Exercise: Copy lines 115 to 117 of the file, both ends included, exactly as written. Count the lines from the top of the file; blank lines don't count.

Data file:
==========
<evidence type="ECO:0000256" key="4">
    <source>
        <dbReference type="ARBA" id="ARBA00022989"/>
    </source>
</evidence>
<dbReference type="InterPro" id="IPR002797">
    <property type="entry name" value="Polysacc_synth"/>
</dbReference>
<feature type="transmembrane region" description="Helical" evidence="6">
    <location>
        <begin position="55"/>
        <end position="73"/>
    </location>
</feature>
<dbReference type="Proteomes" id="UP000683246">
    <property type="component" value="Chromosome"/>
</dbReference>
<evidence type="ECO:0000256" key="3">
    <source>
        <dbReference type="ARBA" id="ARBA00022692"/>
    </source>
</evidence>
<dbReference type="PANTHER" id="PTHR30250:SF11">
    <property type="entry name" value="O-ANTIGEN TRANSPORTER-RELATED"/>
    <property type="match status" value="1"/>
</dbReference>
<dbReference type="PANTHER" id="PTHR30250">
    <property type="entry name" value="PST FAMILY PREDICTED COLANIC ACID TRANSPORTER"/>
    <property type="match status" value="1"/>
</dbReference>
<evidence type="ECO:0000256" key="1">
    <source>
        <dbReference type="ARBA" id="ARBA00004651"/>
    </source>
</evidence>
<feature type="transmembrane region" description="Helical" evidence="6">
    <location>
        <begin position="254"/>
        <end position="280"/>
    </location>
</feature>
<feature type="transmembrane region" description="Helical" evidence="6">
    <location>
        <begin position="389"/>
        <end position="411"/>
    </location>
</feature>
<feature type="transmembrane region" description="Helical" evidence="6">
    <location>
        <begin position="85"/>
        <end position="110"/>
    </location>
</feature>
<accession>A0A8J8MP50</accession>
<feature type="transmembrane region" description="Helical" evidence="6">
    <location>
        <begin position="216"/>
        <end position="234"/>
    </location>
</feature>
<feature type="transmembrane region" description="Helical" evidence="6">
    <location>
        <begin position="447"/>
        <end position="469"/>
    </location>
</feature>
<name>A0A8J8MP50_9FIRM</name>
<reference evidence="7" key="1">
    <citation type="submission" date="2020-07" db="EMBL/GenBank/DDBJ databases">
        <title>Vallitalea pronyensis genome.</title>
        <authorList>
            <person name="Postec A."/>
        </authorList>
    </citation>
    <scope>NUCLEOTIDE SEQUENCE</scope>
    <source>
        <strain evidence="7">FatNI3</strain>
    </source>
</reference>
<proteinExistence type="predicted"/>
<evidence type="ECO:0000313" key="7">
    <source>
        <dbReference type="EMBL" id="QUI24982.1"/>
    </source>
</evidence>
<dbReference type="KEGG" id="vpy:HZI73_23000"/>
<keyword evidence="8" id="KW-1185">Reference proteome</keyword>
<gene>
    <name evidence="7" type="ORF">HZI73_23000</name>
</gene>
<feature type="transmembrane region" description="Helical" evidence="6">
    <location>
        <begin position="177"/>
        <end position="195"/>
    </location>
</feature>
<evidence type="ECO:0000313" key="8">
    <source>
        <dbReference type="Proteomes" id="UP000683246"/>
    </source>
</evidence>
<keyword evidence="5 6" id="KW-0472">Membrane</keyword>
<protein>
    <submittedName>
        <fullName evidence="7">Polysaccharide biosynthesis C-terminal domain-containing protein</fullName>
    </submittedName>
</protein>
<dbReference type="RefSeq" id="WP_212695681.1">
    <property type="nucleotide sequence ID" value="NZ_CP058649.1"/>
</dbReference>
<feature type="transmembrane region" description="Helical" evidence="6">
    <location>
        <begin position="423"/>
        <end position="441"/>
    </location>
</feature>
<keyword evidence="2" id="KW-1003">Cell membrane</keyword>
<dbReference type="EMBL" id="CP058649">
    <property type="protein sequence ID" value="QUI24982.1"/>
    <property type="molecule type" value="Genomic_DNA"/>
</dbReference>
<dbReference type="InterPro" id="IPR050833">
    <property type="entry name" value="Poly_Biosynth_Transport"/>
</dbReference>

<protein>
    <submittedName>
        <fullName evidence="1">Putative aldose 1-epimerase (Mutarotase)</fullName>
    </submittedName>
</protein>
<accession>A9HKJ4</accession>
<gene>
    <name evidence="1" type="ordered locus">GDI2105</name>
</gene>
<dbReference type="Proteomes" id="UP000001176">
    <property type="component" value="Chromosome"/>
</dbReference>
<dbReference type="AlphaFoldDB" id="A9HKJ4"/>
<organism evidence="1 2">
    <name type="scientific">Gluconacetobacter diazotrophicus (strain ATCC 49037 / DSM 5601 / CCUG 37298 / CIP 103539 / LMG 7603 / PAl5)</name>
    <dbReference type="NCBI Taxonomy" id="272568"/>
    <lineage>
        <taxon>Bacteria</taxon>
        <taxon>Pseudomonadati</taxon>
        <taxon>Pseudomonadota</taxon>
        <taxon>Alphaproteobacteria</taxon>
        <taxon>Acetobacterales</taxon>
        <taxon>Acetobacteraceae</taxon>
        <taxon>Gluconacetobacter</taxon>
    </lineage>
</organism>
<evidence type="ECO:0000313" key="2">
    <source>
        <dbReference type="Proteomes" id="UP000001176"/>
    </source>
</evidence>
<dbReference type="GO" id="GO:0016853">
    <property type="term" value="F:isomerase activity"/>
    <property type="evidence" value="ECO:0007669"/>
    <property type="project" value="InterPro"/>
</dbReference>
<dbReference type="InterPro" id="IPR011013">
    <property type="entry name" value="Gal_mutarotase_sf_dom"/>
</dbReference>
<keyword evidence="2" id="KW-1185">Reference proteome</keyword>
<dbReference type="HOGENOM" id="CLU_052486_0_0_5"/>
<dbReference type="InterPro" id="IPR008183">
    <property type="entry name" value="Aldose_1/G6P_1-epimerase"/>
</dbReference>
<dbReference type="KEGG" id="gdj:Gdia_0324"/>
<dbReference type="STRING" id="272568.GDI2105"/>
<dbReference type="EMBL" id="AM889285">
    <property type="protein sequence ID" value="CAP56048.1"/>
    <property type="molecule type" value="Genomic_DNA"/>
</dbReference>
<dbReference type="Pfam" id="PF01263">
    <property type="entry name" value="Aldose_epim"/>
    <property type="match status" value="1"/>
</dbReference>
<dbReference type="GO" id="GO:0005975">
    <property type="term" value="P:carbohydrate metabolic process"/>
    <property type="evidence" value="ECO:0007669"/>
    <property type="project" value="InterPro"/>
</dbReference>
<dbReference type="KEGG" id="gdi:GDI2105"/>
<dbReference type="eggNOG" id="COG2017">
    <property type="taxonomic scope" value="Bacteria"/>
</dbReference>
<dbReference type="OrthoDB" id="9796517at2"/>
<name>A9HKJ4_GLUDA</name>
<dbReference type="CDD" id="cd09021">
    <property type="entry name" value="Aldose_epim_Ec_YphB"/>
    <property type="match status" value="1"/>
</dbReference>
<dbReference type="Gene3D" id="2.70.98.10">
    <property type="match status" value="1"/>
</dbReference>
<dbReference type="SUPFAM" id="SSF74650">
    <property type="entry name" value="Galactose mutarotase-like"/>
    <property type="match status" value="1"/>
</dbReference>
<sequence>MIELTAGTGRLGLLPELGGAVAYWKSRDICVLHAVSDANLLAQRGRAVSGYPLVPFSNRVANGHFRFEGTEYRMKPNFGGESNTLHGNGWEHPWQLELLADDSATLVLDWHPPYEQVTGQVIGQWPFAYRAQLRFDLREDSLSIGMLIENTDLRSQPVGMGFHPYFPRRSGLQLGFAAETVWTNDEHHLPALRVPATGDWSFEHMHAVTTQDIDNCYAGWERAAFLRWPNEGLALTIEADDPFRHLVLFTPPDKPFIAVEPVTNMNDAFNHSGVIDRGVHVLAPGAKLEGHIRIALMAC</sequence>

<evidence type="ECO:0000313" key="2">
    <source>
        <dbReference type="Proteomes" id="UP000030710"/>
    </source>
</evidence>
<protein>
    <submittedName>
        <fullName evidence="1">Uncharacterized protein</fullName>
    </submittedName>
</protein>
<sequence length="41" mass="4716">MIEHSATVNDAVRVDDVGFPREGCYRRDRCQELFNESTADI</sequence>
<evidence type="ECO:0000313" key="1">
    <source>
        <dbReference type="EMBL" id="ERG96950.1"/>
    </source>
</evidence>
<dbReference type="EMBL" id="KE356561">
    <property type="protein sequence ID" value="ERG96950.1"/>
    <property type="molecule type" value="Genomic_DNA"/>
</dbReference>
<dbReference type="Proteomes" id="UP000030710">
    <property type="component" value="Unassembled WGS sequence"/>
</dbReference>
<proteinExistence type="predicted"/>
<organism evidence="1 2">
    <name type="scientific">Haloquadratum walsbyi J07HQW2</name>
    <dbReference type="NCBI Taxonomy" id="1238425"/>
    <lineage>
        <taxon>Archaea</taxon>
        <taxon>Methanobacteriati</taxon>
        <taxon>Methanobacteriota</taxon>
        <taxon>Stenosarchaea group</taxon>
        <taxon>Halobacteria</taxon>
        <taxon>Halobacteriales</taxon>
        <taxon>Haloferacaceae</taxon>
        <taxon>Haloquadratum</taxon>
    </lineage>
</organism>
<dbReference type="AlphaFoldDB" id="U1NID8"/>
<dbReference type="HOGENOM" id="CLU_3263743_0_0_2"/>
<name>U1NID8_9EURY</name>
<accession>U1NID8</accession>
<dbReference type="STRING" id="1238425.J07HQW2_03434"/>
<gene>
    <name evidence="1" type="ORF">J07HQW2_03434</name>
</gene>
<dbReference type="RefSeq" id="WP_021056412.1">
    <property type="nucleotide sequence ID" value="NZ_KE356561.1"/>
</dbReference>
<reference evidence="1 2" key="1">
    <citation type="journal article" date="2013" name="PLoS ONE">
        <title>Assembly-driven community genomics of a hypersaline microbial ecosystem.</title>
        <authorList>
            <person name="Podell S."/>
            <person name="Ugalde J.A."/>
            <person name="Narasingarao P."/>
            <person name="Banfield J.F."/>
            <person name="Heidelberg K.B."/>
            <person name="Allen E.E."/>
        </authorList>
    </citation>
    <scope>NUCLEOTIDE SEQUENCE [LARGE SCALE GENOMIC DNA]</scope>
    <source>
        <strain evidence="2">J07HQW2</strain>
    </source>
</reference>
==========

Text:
    </location>
</feature>
<keyword evidence="2" id="KW-1003">Cell membrane</keyword>